Two publishers dominate the list: 6/15 were released by Tor (40%), 3/15 were released by Orbit (20%), and 3 came from anthologies or collections (20%). F&SF got an entry with “Postlude to the Afternoon of a Faun,” a rare feat for a print magazine these days (7%). Tor tends to dominate in the novella category because of its support for this format, but Tor also made inroads in the novel and short fiction categories.

As far as themes go, both black and white authors scored well with angry, activist works that addressed social injustice, racism, colonialism and slavery. Four works featured the popular “killing people and taking their stuff” theme, two included/followed revolutions, and seven included romances, both LGBTQ and straight—though a couple of these were pretty warped. Absurdist/surrealist styles remained popular this year, but the most subtle and artistic work is probably Ogawa with her theme of fading memories.

Review of Queen of the Conquered by Kacen Callender

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This novel is a finalist for the 2020 World Fantasy Award. It’s also billed as Islands of Blood and Storm Book 1. Book 2 is already available, King of the Rising. Queen of the Conquered was published by Orbit in November 2019 and runs 329 pages. It also gets a trigger warning because of the depiction of violence. This review contains spoilers.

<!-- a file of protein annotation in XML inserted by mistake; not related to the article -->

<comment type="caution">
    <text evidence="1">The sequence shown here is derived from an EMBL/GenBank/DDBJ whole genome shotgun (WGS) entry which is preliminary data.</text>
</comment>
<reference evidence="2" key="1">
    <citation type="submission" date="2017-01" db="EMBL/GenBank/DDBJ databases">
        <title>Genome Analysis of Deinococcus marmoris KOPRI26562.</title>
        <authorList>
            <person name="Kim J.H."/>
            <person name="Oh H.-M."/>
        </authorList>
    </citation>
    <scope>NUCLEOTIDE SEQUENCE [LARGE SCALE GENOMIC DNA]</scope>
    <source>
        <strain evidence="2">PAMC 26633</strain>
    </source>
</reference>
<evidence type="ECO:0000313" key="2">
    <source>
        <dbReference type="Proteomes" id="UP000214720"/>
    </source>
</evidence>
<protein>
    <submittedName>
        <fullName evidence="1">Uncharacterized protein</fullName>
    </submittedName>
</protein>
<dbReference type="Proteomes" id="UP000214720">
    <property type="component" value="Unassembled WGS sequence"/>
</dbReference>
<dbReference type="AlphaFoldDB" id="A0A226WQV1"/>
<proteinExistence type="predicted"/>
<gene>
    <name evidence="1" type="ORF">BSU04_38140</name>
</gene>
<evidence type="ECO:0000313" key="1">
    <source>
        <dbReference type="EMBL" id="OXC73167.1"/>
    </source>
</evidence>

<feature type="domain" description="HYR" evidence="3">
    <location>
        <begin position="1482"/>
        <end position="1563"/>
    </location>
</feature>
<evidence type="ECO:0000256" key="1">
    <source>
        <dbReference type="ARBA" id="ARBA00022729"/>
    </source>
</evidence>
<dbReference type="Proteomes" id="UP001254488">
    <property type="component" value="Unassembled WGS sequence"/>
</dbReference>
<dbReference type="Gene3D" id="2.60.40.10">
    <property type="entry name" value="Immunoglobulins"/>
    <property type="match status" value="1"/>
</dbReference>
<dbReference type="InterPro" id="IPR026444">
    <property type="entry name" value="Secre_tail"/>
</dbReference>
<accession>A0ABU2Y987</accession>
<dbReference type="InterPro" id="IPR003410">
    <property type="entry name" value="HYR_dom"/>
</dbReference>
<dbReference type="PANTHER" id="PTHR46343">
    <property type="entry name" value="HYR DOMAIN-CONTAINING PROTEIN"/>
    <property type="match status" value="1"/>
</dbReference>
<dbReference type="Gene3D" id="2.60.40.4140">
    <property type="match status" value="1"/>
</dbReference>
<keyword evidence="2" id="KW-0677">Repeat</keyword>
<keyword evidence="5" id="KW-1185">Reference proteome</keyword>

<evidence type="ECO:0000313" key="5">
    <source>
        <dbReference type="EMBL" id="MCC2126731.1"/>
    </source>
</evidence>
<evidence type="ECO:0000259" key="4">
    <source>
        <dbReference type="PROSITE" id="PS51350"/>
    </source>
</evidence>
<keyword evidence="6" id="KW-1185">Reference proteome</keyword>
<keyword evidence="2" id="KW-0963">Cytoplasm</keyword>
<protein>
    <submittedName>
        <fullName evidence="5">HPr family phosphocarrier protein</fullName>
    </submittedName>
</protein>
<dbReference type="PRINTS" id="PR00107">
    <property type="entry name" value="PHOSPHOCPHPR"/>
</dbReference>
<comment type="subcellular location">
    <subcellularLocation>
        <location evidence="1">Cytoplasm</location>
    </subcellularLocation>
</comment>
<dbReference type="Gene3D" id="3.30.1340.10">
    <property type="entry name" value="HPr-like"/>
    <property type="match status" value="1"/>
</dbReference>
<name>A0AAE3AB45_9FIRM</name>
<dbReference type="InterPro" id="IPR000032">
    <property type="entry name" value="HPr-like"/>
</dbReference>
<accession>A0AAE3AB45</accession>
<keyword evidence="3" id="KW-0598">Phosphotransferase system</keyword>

Sigourney Rose lives on a chain of islands south of a kingdom of colonizers that have enslaved the islanders and put them to work on plantations. Sigourney is a dark-skinned freewoman whose ancestors married into a colonizer family, so she is a member of the elite. She is also the only survivor of the massacre of her immediate family, rescued by a slave who gave up her own life for the rescue. Her father’s business partner took her in, and Sigourney kills him, then uses her psychic kraft to arrange an advantageous marriage and advance a plot for revenge against the wealthy families of the king’s court. As the shell of a childless king comes closer to naming a successor, people start to die. Can Sigourney live long enough to exact her revenge? Or is everything not what it seems?